21 December 2016

Patryk Klosowski - Expat in London, United Kingdom

Patryk Klosowski - Expat in London, United Kingdom

We’ve had the chance to talk to Patryk Klosowski, 26, a Polish expat who has moved to London with his girlfriend. Mr. Klosowski who has been living there for two years, now works as a Team Leader at big data recruiters Churchill Frank.

Read more about his experiences in the full interview below.


Q: Where are you from originally?

A: Poland.


Q: What made you move out of Poland?

A: Opportunity and curiosity. I always tried to be as independent as possible so I moved from my parents’ place when I was 16 and started to work and pay my rent.


Q: Where are you living now? How did you come to choose this new country of residence?

A: I’m living in London – only 10 mins away from the city centre. It was a very random choice, I sat down before Christmas two years ago and I booked my tickets only a week in advance. I packed my bag and moved to the UK without speaking a word of English, but I think it’s getting better now.


Q: Are you living alone or with your family? If yes, how are they adjusting to the expat lifestyle?

A: I live here with my girlfriend. It was always her dream to move to the UK, especially to London. I think we are settled now and ready for the professional life outside of our home country.


Q: Do you miss home and family sometimes? How do you cope with homesickness?

A: Of course I do, who wouldn’t? But obviously, if you’re moving to a new country, you do expect homesickness and it’s up to you how you deal with that. I’m talking to my family very regularly – we stay in contact.


Q: What do you think about the locals?

A: I lived in Warsaw for about 20 years – I’m used to big cities and busy streets, bars or shopping centres. London is way more international and developed, which is a big plus.


Q: Was it easy making friends and meeting people? Do you mainly socialise with other expats in the UK? How did you manage to find a social circle there?  

A: At the beginning, it was a nightmare. I didn’t speak a word of English so I had to start with people speaking my language. There are many Polish people in London so it wasn’t really hard to find friends. At work everyone was very friendly from the beginning – everyone started to talk to me as soon as I began to understand and respond to their banter.


Q: How does the cost of living in the UK compare to your home?

A: Poland is one of the cheapest countries in the EU. London is one of the most expensive cities in the world, so it was definitely a shock at the beginning – but after first two payslips, I was settled. 

  • Q: How much is a cup of coffee?

A: £2.50.

  • Q: How much is a meal in an inexpensive restaurant?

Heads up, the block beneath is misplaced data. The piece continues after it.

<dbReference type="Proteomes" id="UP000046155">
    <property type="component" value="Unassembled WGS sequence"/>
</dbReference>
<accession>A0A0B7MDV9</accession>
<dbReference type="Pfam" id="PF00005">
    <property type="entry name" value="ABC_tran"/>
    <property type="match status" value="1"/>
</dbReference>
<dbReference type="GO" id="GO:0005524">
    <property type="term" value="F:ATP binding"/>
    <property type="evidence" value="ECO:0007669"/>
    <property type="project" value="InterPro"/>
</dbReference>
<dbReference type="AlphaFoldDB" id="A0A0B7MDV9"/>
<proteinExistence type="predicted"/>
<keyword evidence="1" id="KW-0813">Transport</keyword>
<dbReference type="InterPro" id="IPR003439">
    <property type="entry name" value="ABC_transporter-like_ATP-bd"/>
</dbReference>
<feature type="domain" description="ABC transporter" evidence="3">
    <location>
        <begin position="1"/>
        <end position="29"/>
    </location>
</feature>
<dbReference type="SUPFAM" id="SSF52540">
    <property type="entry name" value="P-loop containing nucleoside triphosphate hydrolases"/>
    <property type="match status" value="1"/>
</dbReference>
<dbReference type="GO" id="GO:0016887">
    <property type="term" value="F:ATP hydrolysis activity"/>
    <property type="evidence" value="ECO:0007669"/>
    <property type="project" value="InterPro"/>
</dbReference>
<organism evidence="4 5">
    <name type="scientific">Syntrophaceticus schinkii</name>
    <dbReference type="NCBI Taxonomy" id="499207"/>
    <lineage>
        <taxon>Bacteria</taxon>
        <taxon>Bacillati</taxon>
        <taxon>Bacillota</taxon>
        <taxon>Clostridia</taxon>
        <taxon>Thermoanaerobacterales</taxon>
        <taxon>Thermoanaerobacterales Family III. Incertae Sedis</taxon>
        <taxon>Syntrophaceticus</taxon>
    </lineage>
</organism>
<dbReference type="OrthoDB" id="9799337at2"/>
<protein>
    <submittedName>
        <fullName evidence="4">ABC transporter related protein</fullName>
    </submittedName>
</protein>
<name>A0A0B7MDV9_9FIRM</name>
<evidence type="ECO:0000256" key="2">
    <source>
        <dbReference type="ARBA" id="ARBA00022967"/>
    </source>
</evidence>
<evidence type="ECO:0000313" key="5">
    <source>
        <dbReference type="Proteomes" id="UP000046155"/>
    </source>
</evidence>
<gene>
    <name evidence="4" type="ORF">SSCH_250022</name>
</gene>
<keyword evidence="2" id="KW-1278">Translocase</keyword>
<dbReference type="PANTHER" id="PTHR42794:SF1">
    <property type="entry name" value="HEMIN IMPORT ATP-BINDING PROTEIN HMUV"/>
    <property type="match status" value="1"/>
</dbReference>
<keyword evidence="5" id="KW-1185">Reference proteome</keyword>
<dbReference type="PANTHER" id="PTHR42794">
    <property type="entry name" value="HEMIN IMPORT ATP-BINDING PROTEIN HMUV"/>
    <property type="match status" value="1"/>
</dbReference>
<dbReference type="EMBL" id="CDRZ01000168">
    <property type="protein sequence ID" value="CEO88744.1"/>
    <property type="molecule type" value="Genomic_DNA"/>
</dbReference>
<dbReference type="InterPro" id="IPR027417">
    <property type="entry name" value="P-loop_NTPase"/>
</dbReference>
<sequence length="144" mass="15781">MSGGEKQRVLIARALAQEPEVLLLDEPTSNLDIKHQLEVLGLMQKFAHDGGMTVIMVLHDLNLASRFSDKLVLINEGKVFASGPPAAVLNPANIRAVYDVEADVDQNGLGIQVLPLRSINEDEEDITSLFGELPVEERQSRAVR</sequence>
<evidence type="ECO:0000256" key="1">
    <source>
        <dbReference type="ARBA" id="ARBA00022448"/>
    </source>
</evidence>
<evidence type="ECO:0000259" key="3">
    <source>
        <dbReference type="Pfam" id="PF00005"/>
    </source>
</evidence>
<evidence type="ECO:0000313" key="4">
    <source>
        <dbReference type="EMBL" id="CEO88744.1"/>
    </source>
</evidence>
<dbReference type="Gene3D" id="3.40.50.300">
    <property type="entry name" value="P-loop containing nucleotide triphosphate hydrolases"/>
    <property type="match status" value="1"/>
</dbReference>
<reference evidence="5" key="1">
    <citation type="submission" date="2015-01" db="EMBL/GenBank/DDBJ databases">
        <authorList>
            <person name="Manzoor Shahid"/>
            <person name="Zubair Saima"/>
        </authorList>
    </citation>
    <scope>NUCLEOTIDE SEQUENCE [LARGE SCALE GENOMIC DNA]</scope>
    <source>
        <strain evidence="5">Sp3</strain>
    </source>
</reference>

A: £8.

  • Q: How much is a meal in an expensive restaurant?

A: £70.

  • Q: How much is a bottle of wine? How about a pack of cigarettes?

A: “Weekend wine” is about £5, a dinner one is about £20-30, cigarettes are £7.


Q: Do you have any tips for future expats when it comes to opening a bank account in the UK?

A: The first bank that I went to was Halifax – it went very easy and I opened my account just with my ID, no contract or anything else was needed.


Q: How would you describe your experience with government paperwork such as applications for Visa and work permits? Why is that so?

A: As I come from an EU country working here is straightforward. Any kind of appointment here is very easy and friendly. I wish I had the same in Poland.


Q: Would you say that healthcare in the UK is reliable? Any preferred clinics or advice for expats?

A: Fortunately I haven’t had to find out, but it looks like very reliable and from what I’ve heard the NHS is a great thing.


Q: Did you secure health insurance in the UK? What should be the essentials in the coverage for expats, in your opinion?

A:  I have my health insurance in Poland – I didn’t change it and if I need to go to the doctors, I prefer to go back to my country. It’s easier for me to have a chat with a doctor in my native language.


Q: What was the most memorable about the packing and moving process to the UK? Which was the mover you chose and how was your experience with them?

A: I packed a big suitcase within two days and moved to London without having any money – I think this was exciting enough. I found a very cheap room outside of London and luckily I was able to move to a much better place just two months later.


Q: What is the biggest challenge that you have faced as a new expat?

A: Learning the English language, definitely. I’m a very social person; I left many friends in Warsaw and it was hard at the beginning to make friends here.


Q: What do you think are the positive and negative sides of living in the UK?

A: The positive is definitely the opportunity we have here and the experience. In terms of negatives, you are basically alone here and you need to plan to spend your money very well otherwise you will struggle to pay the rent.


Q: What are the best things to do in the area? Any particular recommendations for future expats?

A: Thorpe Park and Hyde Park – I love going to all the music festivals every weekend during summer!


Q: Do you have plans to move to a different country or back home in the future?

A: I’m settled here. I wouldn’t move back to my home country.


Q: What tips would you give to expats living in the country?

A: Don’t expect a “high life” in your first weeks here. The money will come with time – be patient.